Why You Might Not Want To Fry Foods With Olive Oil

Ready to cook up something delicious and healthy? If you're doing any sautéing or frying, you might immediately reach for the olive oil. After all, olive oil is the healthy oil, right? It's the obvious best choice. But hold up — frying foods in some olive oils could actually do more harm to your health than good.

Olive oil has a low-ish smoking point when compared with other oil types. This means that if you're frying or cooking anything over a high heat, your olive oil will begin to smoke. As the oil smokes, Eating Well reports that the oil's beneficial compounds begin to break down into unhealthy compounds. As U.S. News & World Report notes, though, once any oil or fat reaches its smoking point, "volatile compounds, such as free-fatty acids, polar compounds and short-chain degradation products, evaporate from the oil," and can increase your risk for lung and bladder cancers.

"Oxidative stability, not smoke point, is the best predictor of how an oil behaves during cooking," registered dietitian Holly Herrington told U.S. News & World Report. It's not that you should avoid using olive oil to fry your food — rather, you should avoid bringing any oil to its smoke point to avoid releasing those volatile compounds.

The smoking point of oil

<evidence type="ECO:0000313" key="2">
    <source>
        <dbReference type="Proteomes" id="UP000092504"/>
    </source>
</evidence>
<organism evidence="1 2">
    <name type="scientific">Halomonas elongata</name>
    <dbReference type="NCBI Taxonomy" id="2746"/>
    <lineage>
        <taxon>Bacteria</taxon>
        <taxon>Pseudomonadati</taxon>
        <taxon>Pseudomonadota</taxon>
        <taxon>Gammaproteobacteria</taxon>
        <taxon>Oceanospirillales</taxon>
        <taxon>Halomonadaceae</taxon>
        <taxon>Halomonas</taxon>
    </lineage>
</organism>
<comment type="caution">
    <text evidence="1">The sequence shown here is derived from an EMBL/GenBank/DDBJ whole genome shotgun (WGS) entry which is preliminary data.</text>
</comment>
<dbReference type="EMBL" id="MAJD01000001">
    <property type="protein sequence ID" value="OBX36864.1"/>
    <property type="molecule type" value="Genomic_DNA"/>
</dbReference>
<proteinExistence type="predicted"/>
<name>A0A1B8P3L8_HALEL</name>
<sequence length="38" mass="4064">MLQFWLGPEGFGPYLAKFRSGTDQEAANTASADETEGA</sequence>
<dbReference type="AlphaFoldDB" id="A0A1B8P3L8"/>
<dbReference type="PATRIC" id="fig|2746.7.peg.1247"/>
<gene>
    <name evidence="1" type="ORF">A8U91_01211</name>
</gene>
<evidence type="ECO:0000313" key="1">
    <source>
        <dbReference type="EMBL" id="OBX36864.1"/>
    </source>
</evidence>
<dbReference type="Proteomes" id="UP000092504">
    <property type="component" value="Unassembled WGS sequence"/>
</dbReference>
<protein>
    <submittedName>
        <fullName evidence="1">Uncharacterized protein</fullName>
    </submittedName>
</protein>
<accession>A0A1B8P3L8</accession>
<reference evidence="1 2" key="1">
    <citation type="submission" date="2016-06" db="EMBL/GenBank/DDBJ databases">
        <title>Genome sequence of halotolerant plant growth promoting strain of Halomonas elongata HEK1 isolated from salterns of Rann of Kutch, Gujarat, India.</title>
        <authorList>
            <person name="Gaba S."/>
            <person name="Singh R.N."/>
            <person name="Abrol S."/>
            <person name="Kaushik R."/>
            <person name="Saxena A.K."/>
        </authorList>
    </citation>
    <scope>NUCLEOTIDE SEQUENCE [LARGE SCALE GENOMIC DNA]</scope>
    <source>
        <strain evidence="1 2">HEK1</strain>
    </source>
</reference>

In order to avoid bringing a certain oil to its smoking point, it's important to know the different smoking points of various oils. Then, you can pick the right oil for your cooking method accordingly. If you're cooking at an extremely high heat, you'll want to pick an oil that can handle it without smoking.

MasterClass offers a handy oil smoke point chart that shows you which oils to use for high-heat cooking and which to avoid. Avocado oil boasts the highest smoke point, followed by safflower oil and rice bran oil, all of which can withstand temperatures of 490 degrees Fahrenheit or hotter. If you want to cook with olive oil, you'll want to keep the temperatures below 465 degrees Fahrenheit and, even then, only use a light or refined olive oil. Extra virgin olive oil has a much lower smoking point and is, in fact, the oil with the second-lowest smoking point temperature on the chart, at 325 degrees Fahrenheit, right above butter.